Former House Tax Chief Says Overhaul Unlikely to Happen in 2017

  • Dave Camp says significant progress still possible this year
  • Trump is traveling to North Dakota to pitch tax-code overhaul

Ex-House Tax Chief Doesn’t See Tax Reform in 2017

Dave Camp, the former head of Congress’s tax-writing House Ways and Means Committee, said he doesn’t think a revamp of the U.S. tax code will happen this year.

“There are a lot of competing issues,” Camp said in a Bloomberg TV interview Wednesday. “I think they can make significant progress this fall -- I wouldn’t be surprised if the actual signing of a bill or enacting into law doesn’t occur until sometime in early 2018.”

Former House Ways and Means Committee chairman Dave Camp discusses the outlook for U.S. tax reform.

(Source: Bloomberg)

Camp, a Michigan Republican who now works as a senior policy adviser with PricewaterhouseCoopers LLP, said he expects lawmakers will spend September “blocking and tackling,” and trying to build consensus among Republicans for a tax overhaul.

President Donald Trump will travel to North Dakota Wednesday on the second stop of his sales pitch for overhauling the tax code. House Speaker Paul Ryan of Wisconsin has said it’s essential to complete a tax bill by the end of the year or it risks being derailed by political complications surrounding mid-term elections in 2018. Senate Majority Leader Mitch McConnell of Kentucky hasn’t committed to finishing legislation by the end of 2017; in May, he declined to put a deadline on it.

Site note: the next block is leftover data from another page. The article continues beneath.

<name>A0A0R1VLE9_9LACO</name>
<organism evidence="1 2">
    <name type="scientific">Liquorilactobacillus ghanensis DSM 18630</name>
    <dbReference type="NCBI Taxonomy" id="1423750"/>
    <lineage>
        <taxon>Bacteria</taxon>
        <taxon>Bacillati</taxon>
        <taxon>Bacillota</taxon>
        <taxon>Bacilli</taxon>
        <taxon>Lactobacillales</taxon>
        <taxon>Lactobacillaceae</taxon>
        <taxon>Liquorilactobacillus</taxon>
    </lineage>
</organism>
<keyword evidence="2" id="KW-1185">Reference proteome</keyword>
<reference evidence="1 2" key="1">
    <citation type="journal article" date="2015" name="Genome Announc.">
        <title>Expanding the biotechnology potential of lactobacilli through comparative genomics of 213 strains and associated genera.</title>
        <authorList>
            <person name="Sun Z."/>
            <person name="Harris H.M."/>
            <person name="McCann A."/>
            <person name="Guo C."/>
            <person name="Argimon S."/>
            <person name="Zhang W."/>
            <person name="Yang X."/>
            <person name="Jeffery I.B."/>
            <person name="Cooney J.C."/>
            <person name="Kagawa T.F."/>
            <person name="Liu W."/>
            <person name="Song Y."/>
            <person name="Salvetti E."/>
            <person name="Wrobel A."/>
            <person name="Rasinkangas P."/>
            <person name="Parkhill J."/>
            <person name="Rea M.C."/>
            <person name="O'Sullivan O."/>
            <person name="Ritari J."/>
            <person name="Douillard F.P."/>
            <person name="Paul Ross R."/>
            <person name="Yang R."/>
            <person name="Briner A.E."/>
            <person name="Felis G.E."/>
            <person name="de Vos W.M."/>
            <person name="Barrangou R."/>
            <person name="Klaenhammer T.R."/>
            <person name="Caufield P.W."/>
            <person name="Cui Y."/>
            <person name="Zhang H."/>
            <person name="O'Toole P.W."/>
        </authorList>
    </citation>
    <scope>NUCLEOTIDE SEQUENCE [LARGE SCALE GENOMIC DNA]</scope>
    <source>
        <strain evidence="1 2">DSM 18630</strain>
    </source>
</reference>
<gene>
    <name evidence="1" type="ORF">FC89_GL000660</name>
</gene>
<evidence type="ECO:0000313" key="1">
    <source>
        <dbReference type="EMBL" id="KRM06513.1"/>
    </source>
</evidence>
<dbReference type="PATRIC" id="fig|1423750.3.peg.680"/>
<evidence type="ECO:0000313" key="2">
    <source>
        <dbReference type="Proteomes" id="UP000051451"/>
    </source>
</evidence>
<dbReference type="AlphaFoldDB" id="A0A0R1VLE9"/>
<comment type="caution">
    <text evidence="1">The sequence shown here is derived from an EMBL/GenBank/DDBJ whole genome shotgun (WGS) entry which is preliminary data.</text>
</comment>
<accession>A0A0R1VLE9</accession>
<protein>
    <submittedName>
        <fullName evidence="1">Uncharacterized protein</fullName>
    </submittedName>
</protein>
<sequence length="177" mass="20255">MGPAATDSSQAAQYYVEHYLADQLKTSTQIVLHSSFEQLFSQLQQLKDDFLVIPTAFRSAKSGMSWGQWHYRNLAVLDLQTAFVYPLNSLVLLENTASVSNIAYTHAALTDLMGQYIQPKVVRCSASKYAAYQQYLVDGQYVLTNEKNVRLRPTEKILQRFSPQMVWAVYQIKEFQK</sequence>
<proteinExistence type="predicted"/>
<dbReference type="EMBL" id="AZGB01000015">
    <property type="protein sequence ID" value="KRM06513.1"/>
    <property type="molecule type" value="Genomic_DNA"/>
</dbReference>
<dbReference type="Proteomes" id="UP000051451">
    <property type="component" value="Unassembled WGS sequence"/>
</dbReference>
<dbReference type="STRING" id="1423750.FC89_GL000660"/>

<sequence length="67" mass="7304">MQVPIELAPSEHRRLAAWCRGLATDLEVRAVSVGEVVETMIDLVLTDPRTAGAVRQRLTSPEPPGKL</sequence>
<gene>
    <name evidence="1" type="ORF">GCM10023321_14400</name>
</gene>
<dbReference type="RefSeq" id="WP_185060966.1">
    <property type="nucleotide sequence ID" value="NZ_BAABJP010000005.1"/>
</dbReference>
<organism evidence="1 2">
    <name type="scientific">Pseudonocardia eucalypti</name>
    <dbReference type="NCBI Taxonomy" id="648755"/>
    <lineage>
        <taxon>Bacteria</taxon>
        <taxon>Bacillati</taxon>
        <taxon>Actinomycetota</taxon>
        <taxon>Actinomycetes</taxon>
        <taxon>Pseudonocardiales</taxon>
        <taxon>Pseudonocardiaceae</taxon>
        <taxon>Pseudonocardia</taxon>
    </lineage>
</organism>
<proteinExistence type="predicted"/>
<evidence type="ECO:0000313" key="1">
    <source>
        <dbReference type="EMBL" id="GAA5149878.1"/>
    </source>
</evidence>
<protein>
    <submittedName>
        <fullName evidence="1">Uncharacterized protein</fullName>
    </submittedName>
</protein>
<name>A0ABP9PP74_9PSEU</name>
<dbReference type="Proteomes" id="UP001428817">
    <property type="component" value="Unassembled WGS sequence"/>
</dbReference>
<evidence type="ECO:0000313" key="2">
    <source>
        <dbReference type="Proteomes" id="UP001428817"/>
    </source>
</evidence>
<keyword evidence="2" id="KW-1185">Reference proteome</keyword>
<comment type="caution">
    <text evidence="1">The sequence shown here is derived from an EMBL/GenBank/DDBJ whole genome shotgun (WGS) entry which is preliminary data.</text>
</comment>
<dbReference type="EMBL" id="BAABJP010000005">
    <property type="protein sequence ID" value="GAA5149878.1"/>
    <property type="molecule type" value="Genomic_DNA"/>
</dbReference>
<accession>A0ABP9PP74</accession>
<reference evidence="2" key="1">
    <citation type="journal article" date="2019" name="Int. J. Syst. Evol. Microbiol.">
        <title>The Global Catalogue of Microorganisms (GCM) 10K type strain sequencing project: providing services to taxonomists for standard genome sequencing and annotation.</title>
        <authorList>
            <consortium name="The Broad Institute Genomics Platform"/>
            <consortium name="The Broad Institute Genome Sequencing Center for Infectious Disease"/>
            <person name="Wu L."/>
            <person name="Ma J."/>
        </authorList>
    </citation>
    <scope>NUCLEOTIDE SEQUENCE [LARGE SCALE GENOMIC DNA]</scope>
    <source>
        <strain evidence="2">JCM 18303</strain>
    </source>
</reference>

The so-called Big Six -- made up of White House officials and congressional leaders involved in tax negotiations -- jointly released a two-page statement in July that outlined a broad set of agreed-upon tax principles. Specifics, including such basic matters as where to set the corporate tax rate and how to set up individual tax brackets, have yet to emerge.

Camp said Congress has already done much of the work in terms of studying particular tax strategies.

“I think I did 30-plus” hearings on tax matters chairing the Ways and Means panel from 2011 to 2015, Camp said. Still, he said, deciding how to balance revenue raisers with tax-rate cuts will be difficult.

“I’m not overly optimistic that this is going to be a walk in the park,” he said.

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